What is the Difference Between Residential and Intensive Outpatient Treatment?

No two cases of addiction are completely alike. Ideally, recovery begins with a thorough assessment of the patient that allows the therapist to create an individualized treatment plan.

Addiction is a complex disease that requires therapies on multiple levels over a considerable timespan. For many patients, that means going through several levels of care. If the substance use disorder is severe, detoxification is typically the first step. The Farley Center at Williamsburg Place provides a medically monitored detox that recognizes the need for a safe and comfortable withdrawal process.

Once patients are medically stabilized, they can begin residential treatment. This is the primary addiction treatment for people with severe substance use disorders. Patients receive around-the-clock recovery support in a safe and supportive environment as they engage in intensive therapy and begin to acquire and practice important recovery skills. They live on campus with a typical length of stay of 28 days. The treatment approach is comprehensive, involving body, mind, and spirit. Farley’s multidisciplinary team includes an addiction medicine physician, addiction psychiatrist, psychologists, licensed clinicians, and nurses.

During residential rehab, patients learn how to be sober and address any underlying conditions that may have been driving their substance use disorder. Trauma—particularly childhood trauma—and addiction are closely linked. Many people with addiction experienced highly traumatic events in their lives such as sexual assault or domestic violence before developing a substance use disorder.

Anxiety, depression, and panic disorder can also trigger attempts to self-medicate with drugs and alcohol, especially in young adults. Residential treatment offers patients an opportunity to address these issues and focus on their personal growth away from the stressors and triggers of their home environment.

The next step in a continuum-of-care approach may be partial hospitalization, a nonresidential program that provides diagnostic and treatment services on a level of intensity similar to an inpatient program, but on a less than 24-hour basis.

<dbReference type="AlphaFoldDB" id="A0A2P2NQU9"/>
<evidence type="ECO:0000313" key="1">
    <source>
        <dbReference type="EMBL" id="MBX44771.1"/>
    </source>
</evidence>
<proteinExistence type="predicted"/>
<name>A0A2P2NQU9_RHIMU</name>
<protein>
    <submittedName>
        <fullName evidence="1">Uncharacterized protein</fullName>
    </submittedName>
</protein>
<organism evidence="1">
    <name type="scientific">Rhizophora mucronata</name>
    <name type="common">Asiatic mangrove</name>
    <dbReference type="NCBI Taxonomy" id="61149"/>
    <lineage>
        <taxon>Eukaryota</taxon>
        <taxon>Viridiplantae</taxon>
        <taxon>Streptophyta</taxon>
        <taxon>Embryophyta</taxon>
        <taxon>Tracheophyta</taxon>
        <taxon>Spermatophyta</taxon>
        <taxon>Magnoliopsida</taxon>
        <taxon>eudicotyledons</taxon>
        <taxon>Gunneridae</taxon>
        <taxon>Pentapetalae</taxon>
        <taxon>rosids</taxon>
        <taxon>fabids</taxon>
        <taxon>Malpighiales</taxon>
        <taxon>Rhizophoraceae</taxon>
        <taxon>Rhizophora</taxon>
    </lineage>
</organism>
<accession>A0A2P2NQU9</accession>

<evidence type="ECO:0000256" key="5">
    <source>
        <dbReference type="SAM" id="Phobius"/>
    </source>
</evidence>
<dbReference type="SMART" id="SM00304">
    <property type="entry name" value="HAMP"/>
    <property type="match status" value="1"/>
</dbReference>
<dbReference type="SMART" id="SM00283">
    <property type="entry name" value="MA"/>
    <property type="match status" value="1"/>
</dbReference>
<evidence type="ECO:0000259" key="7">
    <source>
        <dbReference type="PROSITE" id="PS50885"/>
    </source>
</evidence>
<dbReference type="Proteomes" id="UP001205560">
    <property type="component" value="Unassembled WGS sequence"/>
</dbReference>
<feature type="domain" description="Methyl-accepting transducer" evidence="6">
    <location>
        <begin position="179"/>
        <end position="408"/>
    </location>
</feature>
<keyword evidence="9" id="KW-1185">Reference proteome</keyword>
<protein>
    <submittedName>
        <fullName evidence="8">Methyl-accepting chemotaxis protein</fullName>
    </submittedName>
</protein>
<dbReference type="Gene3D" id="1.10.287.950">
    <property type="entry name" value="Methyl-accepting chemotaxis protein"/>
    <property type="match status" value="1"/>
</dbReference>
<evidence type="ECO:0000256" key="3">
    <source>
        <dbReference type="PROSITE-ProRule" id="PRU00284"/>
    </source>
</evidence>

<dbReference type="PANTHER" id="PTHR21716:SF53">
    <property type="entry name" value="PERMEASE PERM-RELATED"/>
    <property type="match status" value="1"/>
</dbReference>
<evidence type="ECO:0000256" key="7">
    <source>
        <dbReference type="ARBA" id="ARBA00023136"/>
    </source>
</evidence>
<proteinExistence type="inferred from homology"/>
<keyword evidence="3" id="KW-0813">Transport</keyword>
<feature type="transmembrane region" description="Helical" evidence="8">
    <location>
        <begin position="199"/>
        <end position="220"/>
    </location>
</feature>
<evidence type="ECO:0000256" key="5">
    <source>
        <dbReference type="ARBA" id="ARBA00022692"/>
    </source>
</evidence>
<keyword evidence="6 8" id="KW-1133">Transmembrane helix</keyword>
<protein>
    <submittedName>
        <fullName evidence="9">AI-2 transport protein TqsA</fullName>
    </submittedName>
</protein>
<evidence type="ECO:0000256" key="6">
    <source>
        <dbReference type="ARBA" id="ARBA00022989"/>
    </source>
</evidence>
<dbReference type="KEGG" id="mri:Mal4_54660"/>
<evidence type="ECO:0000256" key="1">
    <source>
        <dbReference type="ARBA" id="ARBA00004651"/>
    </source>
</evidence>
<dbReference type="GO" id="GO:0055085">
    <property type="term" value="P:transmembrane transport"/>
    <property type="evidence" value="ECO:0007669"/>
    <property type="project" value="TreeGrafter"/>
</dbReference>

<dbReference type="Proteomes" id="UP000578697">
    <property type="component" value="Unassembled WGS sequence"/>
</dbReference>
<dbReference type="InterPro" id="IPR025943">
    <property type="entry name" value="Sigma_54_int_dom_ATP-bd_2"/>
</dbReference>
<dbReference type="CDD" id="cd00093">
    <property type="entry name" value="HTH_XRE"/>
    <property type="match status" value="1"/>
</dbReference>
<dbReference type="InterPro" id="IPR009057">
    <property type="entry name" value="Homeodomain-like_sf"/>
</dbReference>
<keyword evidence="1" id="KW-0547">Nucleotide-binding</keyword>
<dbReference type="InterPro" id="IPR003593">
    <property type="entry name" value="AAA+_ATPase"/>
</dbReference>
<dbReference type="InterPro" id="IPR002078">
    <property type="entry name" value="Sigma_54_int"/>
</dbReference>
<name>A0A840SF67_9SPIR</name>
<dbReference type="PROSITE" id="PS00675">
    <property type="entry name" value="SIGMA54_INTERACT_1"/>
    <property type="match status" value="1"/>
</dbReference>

Following partial hospitalization, patients participate in an intensive outpatient program (IOP). It is the lowest, least-intensive level of care before they transition out of treatment back to their daily lives. The focus in intensive outpatient programs is on group therapy, but patients are typically also assigned a therapist for one-on-one sessions.

Some patients join an IOP as their initial level of care if their substance use disorder has been diagnosed as mild and does not require detox. The key to successful treatment is a thorough evaluation of the patient by addiction professionals to determine the appropriate level of care.

The Farley Center offers IOPs at three locations in Virginia. Since IOPs are not residential, they allows patients to continue working, maintain their current living situation, and improve their relationships, all while receiving services right in their community. Farley IOPs are open to adults 18 and older diagnosed with a substance use disorder who may have co-occurring psychiatric disorders and are experiencing significant impairment in their daily functioning. To participate, patients must commit to attending a minimum of three hours of therapy four times per week.

Patients discharging from The Farley Center receive a continuing care contract that is developed in conjunction with the treatment team. Each aftercare plan is individualized and may include sober resources that help patients with their post treatment needs.